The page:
Feline Infectious Peritonitis, or FIP in cats, is arguably the most tragic diagnosis for a kitty. That’s because FIP in cats occurs mostly in kittens, and it’s fatal. “They’re our innocent babies,” says Susan Gingrich, founder of the Winn Feline Foundation’s Bria Fund, which has raised dollars to help fund FIP studies since 2005.
Even with decades of support by Winn and other organizations, figuring out FIP hasn’t been easy. It turns out that three different types of mutations lead to FIP. One was discovered at UC Davis, another at the University of Utrecht in the Netherlands and a third at Cornell University. Dr. Niels Pedersen, professor emeritus at the University of California Davis School of Veterinary Medicine, and others have shown there may also be a genetic component to FIP, particularly in pedigreed cats. Environmental factors are also important. The highest incidents of FIP occur in dense multi-cat environments that include kittens. Therefore, the most common occurrences of FIP are seen in foster/rescues, shelters and pedigreed catteries.
And, there’s a larger occurrence of FIP than ever. In fact, it’s likely the most common infectious disease in cats worldwide. That’s one of the astounding announcements made by Dr. Pedersen at the annual Winn Feline Foundation Symposium on June 29, 2017 in Chicago. For those who have called FIP rare: wrong. And for those who have called FIP fatal: correct. But, that fatal diagnosis may not be correct for long, if resources are stepped up by industry or individual donors to the Winn Feline Foundation’s Bria Fund.
“This is the first time that a clinical case of FIP has been potentially cured using a drug specifically targeting a virus,” Dr. Pedersen says.
The treatment idea was to use an antiviral drug, similar to one used to treat HIV/AIDS and hepatitis C. Virus-fighting drugs weren’t always considered effective, but today options exist that didn’t a decade ago. Dr. Pedersen initially collaborated with Dr. Yunjeong Kim of Kansas State University College of Veterinary Medicine on a drug called GC376. After first testing general safety in a lab, Dr. Pedersen began a field trial clinical study last year.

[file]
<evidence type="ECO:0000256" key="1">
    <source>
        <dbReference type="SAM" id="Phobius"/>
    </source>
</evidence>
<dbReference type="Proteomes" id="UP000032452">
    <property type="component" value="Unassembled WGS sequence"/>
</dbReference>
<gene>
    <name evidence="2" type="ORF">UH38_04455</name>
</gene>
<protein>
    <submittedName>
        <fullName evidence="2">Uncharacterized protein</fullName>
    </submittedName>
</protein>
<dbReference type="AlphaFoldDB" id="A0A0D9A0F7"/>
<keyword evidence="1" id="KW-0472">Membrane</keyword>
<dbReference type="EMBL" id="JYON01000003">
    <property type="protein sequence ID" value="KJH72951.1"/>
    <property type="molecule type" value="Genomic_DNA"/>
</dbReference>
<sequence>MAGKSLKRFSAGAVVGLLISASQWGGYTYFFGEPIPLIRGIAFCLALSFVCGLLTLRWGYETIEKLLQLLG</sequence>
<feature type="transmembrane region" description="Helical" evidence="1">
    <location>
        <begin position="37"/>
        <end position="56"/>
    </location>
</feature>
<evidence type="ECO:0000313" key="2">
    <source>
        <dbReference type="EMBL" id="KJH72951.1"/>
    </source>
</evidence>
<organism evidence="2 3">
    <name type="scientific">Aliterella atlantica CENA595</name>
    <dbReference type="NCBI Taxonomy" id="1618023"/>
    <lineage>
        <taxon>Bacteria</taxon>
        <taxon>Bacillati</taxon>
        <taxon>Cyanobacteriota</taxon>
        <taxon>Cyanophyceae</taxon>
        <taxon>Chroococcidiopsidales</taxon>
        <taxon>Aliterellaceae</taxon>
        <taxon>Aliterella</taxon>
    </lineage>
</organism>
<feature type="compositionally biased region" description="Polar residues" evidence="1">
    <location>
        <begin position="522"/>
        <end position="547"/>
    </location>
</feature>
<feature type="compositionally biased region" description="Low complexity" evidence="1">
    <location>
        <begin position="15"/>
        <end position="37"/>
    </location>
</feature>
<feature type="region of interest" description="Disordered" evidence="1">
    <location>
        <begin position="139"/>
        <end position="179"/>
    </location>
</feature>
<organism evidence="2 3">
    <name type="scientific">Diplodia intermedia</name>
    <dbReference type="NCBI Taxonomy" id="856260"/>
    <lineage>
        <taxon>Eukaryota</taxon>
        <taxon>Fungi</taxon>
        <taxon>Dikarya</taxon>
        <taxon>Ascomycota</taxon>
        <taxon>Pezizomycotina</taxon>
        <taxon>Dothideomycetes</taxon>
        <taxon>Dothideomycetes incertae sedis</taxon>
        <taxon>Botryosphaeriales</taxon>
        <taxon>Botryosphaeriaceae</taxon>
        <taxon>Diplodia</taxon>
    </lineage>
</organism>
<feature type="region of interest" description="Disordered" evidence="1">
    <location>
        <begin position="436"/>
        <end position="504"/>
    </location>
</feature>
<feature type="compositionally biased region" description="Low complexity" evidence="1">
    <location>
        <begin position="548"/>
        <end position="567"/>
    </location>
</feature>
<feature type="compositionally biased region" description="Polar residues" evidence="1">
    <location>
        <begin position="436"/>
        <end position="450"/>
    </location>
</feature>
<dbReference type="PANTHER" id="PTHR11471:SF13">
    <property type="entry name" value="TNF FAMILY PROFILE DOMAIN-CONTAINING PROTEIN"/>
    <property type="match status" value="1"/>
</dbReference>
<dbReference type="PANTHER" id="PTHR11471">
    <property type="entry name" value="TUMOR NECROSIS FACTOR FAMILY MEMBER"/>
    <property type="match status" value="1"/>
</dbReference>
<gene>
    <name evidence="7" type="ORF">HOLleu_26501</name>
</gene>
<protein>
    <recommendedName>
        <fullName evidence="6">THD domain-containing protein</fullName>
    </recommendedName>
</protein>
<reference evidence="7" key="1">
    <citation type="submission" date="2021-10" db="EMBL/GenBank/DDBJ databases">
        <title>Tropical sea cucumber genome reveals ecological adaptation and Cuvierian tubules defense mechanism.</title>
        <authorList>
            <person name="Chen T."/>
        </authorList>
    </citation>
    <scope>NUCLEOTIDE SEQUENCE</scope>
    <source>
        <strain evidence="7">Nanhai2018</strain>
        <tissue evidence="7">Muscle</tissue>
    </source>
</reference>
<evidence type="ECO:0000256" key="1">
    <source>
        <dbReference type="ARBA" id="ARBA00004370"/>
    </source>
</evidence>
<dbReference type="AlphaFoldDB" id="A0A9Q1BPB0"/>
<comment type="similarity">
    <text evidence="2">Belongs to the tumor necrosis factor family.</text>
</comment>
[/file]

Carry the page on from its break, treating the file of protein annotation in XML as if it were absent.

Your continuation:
Dr. Pedersen’s team at UC Davis accepted 20 willing owners of cats with both forms of FIP. The wet form of FIP is characterized by accumulation of fluid in the abdominal cavity, the chest cavity or both. Cats with fluid in the chest exhibit labored breathing. Cats with fluid in the abdomen show progressive, abdominal distension, as if the kitten has a “beer belly.”
In the dry form of FIP, small accumulations of inflammatory cells, or granulomas, form in various organs, and clinical signs depend on which organ is affected. If the kidneys are affected, excessive thirst and urination, vomiting and weight loss are seen; if the liver is affected, jaundice results. The eyes and the neurologic system are very frequently affected as well.
Dr. Kim and her team laboriously synthesized the drug needed to treat cats twice daily for up to 12 weeks. Nineteen of the 20 cats responded to treatment, returning to normal or near-normal health. Unfortunately, 13 of the cats had rapid relapses of FIP during some stage of the treatment. Those cats required euthanasia. However, if you’re keeping score, there are seven remaining cats. These cats continue to appear to be in remission, five to 11 months out, at this writing. The hope is that they are cured, though only time will tell. And their owners are thrilled. After all, it seems that their kittens beat a fatal disease.
While other approaches have reportedly cured individual cats, there’s much that makes Dr. Pedersen’s prospects different. For starters, he will be published in the Journal of Feline Medicine and Surgery.
And true enough, all the cats weren’t saved — that result of some relapsing might have been predicted because of the inability of the drug used to pass through the blood/brain barrier. Still, Drs. Pedersen and Kim believe that GC376 has opened the door for other drugs, perhaps ultimately to be used in combination, to solve FIP. Moving forward Dr. Pedersen and his group are already collaborating with Gilead Sciences, Inc. to identify new drugs to fight FIP. Some early work with a nucleoside inhibitor, based on research of the Ebola infection in people, appears promising because of its ability to cross the blood/brain barrier.
Any real treatment for FIP might be called a miracle, one for which Gingrich has worked hard to raise money. “I was then and I remain determined to solve the mysteries of FIP and even raise enough money so we can fund studies to find a cure,” she says. “We’re actually so close that I can taste it.”
Dr. Vicki Thayer, executive director of the Winn Feline Foundation notes the nonprofit’s historic contribution focused on FIP. From its first grant
in 1973, Winn has funded approximately $675,000 toward FIP research. She says, “We are in the fight to Winn it.”
Thumbnail: Photography ©Wavebreakmedia | Thinkstock.
Steve Dale is a certified animal behavior consultant who’s authored several books, including the e-book Good Cat, and has contributed to many, including The Cat: Clinical Medicine and Management, edited by Dr. Susan Little. He hosts two national radio shows and is heard on WGN Radio, Chicago, and seen on syndicated HouseSmartsTV. He’s on the board of the American Association of Human-Animal Bond Veterinarians and Winn Feline Foundation. Visit him at stevedale.tv.
Editor’s note: This article appeared in Catster’s print magazine. Have you seen Catster Magazine in stores? Or in the waiting area of your vet’s office? Click here to subscribe to Catster and get the bimonthly magazine delivered to your home!
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